Television viewing, internet use, and self-reported bedtime and rise time in adults: implications for sleep hygiene recommendations from an exploratory cross-sectional study

Behav Sleep Med. 2012;10(2):96-105. doi: 10.1080/15402002.2011.596599.


This study examined whether the availability of the Internet and TV in the bedroom and overall Internet use and TV viewing were related to sleep variables in a sample of 711 residents of Flanders, Belgium. Although the relations were small, there was some evidence of time shifting: Internet access in the bedroom predicted later bedtime (β = .12, p < .05) and later rise time (β = .11, p < .05) on weekdays and later bedtime (β = .10, p < .001) on weekends. Internet use volume predicted later bedtime (β = .10, p < .001) and rise time (β = .07, p < .05) on weekends, and TV viewing predicted later bedtime (β = .10, p < .05) on weekends. However, neither the availability of the Internet or TV in the bedroom, nor the volume of Internet use or TV viewing, was a significant predictor of reduced sleep window or tiredness. Reducing media use might not be important for sleep hygiene advice to adults.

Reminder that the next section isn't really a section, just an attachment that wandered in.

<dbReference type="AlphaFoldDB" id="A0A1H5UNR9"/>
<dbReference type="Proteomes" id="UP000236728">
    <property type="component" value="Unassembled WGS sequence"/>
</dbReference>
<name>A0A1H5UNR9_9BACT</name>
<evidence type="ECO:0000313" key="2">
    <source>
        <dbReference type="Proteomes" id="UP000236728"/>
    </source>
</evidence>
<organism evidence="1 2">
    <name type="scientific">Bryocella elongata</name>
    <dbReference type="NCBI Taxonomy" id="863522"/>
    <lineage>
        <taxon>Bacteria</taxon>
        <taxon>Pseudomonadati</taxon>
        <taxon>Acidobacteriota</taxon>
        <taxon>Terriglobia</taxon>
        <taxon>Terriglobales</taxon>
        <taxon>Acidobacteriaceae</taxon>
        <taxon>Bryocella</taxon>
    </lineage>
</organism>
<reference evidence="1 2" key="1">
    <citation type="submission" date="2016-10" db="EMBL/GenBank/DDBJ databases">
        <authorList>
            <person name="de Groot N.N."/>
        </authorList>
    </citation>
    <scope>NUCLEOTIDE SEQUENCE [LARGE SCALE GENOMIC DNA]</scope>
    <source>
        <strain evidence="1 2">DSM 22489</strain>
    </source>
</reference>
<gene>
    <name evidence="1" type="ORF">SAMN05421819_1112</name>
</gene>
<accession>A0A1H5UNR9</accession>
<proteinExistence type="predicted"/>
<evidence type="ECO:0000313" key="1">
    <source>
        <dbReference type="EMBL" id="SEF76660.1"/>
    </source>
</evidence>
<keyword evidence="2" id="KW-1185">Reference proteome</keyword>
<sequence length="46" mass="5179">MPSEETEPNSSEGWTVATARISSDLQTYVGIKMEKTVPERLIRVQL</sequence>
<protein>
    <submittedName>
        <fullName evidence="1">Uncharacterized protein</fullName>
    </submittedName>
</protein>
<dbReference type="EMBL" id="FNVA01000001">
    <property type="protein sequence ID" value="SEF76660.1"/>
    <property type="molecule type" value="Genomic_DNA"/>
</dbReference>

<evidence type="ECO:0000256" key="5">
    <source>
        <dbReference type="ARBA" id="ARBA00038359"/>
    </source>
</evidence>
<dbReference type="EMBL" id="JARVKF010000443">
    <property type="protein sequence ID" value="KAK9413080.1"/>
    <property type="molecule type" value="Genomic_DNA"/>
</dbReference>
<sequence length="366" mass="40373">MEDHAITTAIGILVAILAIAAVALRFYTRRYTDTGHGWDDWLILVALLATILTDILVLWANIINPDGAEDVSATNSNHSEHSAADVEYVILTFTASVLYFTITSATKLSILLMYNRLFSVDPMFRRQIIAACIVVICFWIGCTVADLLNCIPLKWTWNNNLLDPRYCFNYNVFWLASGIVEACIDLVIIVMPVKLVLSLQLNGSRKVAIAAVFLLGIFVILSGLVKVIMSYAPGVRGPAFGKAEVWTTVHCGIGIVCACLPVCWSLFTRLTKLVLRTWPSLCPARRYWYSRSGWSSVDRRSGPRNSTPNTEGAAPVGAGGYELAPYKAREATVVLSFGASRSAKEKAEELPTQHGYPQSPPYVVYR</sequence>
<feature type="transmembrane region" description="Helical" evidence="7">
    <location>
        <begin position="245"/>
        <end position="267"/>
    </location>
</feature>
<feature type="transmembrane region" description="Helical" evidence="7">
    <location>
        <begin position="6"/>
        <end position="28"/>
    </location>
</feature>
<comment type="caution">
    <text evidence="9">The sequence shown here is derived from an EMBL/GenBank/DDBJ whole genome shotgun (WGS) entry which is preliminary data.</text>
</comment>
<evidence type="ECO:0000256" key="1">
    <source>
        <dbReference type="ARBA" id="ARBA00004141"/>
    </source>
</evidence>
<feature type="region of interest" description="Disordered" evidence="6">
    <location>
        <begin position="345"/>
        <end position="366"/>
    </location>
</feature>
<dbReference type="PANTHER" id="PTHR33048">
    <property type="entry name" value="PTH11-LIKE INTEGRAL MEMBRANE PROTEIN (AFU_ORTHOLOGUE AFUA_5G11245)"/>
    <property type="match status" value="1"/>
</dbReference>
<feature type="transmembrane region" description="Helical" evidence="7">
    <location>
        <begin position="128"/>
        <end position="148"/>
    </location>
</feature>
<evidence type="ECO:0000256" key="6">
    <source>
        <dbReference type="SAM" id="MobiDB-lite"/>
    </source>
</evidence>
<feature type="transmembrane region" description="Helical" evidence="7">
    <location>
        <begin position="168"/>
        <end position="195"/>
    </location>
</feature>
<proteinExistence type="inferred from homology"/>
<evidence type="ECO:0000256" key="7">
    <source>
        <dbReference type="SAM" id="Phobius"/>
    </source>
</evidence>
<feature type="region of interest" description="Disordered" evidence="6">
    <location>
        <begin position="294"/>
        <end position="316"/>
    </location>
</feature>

MeSH terms

  • Adolescent
  • Adult
  • Aged
  • Aged, 80 and over
  • Belgium
  • Cross-Sectional Studies
  • Female
  • Humans
  • Internet*
  • Male
  • Middle Aged
  • Recreation*
  • Self Report
  • Sleep*
  • Surveys and Questionnaires
  • Television*
  • Wakefulness*